Capital AudiofestDay Two Late Afternoon
I had already come across a couple of examples of the vibe on other floors, including this classic combination of a vintage Jensen supertweeter, a horn-loaded Western Electric compression driver, and a Western Electric/Jensen 15” woofer in a custom cabinet ($44,000/pair) in the Deja Vu room. Driven by a Deja Vu Vintage Collection 349 stereo amplifier ($27,000) and a Vintage Collection 127C preamplifier (both using Western Electric transformers and tubes), with Snake River cables and a Technics RS-1800 open-reel deck, these speakers did make Ella Fitzgerald sound like Ella, at least.
I had been impressed by the quality of Cathedral Speakers’ retro-style models at the 2011 CAF. At the 2012 Show, they were exhibiting the Model 3113 ($6995/pair with Altec 811-B horn), which uses Eminence Pro Audio drive-units and offers a claimed sensitivity of 100dB/W/m. The system included a vintage Scott Stereomaster 233, fitted with Russian tubes and caps, with a Bel Canto DAC2.5 source. Cables were all WyWires Blue Series. No Ella in this room but a Duke Ellington LP had natural tonal qualities and great vitality.
One of the Silnote Cables rooms on the second floor featured a pair of floorstanding two-way Tyler loudspeakers, the DP15, which weighs 125 lbs, combines a huge 15” woofer with horn-loaded highs, offers a claimed 98dB sensitivity, and costs $4000/pair or $3000/pair from the manufacturer’s website. This combination of drivers in a two-way design is perverse, the 15” woofer becoming so directional at the top of its passband that it is hard to see how its output could be optimally integrated with the tweeter’s at the bottom of its passband. The sound? Only so-so, I’m afraid.
Across the corridor from the Tyler room, another Silnote Cables room featured the even more perverse Oasis speakers. These feature a single full-range drive-unit mounted in an enclosure formed either from a calabash gourd or in the case of the model in my photograph, a blown glass sphere. A sphere is possibly the worst shape for a speaker enclosure, as all the internal standing waves occur at the same frequency. I couldn’t judge the sound of these speakers as the display was silent. I decided not to ask for some music to be played.
The system in the room shared by Myemia, Lowther America, Hifi Heroin, Azurahorn, and Analog Instruments, was not silent. Far from silent, in fact. What appeared to be a field-coilenergized Lowther drive-unit was mounted in an enormous horn and supported at low frequencies by two 15” woofers.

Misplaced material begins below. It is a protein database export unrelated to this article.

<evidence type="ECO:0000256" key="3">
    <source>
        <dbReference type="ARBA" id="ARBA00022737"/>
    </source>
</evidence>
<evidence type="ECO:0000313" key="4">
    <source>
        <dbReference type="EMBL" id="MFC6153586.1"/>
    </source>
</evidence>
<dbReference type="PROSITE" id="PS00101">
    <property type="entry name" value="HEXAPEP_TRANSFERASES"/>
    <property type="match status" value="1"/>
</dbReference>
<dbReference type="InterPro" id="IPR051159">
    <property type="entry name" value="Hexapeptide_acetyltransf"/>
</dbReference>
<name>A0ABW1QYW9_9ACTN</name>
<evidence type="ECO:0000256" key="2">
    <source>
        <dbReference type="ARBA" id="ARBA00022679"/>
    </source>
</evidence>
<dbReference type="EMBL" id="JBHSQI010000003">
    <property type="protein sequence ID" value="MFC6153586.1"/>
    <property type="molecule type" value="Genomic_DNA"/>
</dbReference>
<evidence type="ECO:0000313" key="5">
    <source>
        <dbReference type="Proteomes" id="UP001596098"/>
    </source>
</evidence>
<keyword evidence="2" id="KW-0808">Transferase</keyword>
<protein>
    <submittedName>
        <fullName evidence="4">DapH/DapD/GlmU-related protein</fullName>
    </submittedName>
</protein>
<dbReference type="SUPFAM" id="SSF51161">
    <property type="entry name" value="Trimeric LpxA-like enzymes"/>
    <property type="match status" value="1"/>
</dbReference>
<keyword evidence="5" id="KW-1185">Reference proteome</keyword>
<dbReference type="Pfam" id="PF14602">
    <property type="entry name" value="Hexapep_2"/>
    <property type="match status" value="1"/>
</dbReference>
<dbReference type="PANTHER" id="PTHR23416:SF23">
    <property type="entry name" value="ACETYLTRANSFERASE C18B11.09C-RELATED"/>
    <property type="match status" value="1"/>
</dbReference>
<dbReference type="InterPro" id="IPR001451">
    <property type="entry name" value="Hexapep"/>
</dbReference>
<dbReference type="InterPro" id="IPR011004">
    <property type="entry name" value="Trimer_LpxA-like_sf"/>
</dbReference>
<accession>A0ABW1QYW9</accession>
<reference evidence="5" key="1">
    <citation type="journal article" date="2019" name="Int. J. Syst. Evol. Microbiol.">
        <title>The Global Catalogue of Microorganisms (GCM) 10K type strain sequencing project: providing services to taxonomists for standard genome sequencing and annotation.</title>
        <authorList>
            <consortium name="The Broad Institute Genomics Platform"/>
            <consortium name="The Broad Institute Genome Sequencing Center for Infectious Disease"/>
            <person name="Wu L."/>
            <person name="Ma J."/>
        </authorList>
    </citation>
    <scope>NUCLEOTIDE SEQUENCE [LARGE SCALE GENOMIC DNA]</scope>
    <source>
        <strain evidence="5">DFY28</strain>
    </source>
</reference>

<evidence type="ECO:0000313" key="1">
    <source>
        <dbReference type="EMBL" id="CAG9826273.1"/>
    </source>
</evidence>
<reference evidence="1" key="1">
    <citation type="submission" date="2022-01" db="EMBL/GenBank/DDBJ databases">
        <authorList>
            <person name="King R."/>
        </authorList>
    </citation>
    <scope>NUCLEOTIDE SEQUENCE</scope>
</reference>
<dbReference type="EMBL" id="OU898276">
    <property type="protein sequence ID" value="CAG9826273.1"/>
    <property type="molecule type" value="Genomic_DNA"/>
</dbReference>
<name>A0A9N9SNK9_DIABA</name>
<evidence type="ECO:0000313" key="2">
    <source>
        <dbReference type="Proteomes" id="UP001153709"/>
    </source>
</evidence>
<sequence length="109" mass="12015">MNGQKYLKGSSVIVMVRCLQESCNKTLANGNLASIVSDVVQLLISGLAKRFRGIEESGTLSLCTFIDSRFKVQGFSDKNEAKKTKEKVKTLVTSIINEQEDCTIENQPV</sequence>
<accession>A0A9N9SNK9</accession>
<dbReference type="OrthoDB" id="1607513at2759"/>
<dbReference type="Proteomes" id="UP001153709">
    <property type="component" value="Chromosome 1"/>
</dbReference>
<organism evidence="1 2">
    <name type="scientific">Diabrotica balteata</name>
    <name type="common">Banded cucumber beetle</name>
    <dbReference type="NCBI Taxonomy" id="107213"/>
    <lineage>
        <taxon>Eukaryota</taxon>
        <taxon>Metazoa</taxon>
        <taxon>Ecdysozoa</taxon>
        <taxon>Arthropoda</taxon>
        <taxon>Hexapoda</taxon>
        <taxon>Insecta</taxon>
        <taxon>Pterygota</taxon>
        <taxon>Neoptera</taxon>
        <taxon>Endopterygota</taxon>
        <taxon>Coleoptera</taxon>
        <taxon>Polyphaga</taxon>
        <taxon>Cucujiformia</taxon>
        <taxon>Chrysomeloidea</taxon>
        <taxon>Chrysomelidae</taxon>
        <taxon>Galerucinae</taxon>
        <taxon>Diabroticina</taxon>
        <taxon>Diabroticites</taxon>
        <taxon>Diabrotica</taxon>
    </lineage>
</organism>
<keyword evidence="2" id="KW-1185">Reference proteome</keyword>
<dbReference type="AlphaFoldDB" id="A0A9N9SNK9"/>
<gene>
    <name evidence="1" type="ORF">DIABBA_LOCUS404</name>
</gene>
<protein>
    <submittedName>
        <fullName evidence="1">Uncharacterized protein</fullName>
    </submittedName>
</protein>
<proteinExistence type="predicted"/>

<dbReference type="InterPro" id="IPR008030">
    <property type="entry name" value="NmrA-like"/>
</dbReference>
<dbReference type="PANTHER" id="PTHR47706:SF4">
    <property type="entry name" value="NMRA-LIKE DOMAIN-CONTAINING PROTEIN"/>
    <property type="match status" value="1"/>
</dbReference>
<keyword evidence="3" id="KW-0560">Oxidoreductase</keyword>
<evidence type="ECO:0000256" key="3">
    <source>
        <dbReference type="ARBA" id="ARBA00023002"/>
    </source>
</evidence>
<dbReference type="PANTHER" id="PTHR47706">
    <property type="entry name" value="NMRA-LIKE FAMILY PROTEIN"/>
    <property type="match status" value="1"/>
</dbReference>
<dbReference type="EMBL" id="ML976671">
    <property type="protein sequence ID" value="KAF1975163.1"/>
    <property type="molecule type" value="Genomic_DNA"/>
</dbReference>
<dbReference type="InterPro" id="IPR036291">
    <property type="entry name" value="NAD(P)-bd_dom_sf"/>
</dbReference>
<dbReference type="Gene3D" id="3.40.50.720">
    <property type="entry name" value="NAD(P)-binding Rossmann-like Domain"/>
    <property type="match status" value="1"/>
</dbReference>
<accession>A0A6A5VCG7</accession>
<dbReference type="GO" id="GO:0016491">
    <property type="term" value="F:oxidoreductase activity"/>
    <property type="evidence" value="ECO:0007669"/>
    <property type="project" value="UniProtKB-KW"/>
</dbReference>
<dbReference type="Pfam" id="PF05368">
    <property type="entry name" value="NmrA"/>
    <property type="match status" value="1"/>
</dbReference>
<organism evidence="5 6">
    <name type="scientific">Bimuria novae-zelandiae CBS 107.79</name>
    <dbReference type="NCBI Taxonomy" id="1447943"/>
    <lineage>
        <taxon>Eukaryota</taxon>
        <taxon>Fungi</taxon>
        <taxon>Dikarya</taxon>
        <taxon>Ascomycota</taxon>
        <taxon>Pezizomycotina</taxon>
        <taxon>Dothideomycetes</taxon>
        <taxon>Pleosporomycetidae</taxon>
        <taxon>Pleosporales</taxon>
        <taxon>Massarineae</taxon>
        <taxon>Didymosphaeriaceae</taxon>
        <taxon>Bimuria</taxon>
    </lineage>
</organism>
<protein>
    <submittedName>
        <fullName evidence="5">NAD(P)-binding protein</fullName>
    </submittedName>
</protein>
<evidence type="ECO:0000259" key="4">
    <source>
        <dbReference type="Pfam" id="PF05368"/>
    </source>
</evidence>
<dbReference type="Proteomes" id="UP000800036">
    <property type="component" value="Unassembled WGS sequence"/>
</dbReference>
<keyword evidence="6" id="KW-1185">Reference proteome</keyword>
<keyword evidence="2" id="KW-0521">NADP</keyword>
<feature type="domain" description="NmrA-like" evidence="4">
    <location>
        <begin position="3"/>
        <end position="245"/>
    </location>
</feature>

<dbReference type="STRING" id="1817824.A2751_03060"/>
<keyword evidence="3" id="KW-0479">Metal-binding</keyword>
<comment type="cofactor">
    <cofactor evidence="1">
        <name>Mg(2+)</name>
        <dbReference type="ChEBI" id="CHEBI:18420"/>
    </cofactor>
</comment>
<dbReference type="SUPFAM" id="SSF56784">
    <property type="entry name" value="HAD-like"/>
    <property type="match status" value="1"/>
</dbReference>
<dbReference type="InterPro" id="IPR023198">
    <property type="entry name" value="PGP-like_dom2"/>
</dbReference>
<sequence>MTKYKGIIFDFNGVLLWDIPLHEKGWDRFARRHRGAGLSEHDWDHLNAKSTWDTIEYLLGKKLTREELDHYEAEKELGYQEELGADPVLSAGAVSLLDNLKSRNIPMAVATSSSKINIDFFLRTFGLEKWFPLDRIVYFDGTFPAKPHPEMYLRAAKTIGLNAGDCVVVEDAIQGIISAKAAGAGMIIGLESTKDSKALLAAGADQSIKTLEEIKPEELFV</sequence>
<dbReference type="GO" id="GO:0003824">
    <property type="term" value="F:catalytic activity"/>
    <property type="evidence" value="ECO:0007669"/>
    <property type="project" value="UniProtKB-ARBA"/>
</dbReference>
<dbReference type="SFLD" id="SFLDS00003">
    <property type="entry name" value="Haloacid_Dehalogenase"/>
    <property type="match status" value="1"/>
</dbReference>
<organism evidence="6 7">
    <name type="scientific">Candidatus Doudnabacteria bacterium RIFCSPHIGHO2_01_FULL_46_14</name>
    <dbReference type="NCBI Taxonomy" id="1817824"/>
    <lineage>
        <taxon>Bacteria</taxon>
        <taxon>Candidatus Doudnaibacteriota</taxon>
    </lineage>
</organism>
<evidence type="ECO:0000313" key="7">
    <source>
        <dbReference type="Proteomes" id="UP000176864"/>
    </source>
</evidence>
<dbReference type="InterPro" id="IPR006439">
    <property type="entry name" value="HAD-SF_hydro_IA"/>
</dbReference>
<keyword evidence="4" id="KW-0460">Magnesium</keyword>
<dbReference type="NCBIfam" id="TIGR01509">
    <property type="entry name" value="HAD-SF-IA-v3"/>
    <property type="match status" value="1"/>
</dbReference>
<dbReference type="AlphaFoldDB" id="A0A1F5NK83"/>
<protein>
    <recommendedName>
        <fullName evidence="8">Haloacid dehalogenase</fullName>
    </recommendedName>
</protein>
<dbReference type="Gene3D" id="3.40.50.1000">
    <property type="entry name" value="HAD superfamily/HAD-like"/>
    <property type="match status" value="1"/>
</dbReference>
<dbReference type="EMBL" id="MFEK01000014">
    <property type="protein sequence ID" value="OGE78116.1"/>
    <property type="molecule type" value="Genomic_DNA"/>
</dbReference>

It was a relief to enter the final room on the second floor that I managed to visit before I had to be down in the hotel’s ground-floor atrium for the raffle at 6pm. After the outrageous Lowthers, the Volti Audio Vittora speakers ($12,600/pair) seemed almost normal. A three-way design, combining a 15” woofer in a folded W-horn with 2” outlet midrange compression driver loaded with a wooden tractrix stepped horn, and a 1” ring-radiator compression tweeter in a Baltic Birch plywood enclosure, these speakers are hand-made by Volti’s Greg Roberts. Apparently it takes 240 man-hours of labor to build each pair. Either Greg Roberts’ own SET amp with 2A3 output tubes or a Border Patrol 300B amplifier provided the power for this 104dB-sensitive speaker via Mojo Audio cables; source was an EMM Labs CDSD transport and DCC2 SE Digital Control Center, the latter used as the system preamp. There was also a Volti Vittora 18” subwoofer ($2400) in the room, driven by a Marchand MB42 300W amplifier ($1200), to handle frequencies below 50Hz.
Finally, a retro speaker that attempted to sound modern while preserving the benefits of high sensitivity. The title track on the SACD of Steely Dan’s Gaucho was reproduced with a full-range balance, extended highs and lows, natural tonal quality in midrange, and excellent dynamics.
Down in the atrium while waiting for the raffle to start, I saw a pair of speakers using the classic Altec-Lansing Voice of the Theater 604 coaxial drive-unit, which mounts a multi-cellular treble horn in the throat of a 15” paper-cone woofer. I know this drive-unit has acquired almost religious status, but back in the day, when I was working as a bass guitarist in studios, a speaker like this, with the 604 driver mounted in a small enclosure, was my least favorite monitor, due to its lack of lows.
And to finish my trip into world of weirdness at CAF, across the room from the Altecs was this: two arrays of organ pipes beneath which, according to 6 Moons writer Larry Borden, who drew my attention to this monstrosity, were 24 paper-cone drivers firing upward into the pipes. And to be honest, this was not the worse-sounding speaker at the 2012 Capital Audiofest. It may have aimed low, but it achieved its goal!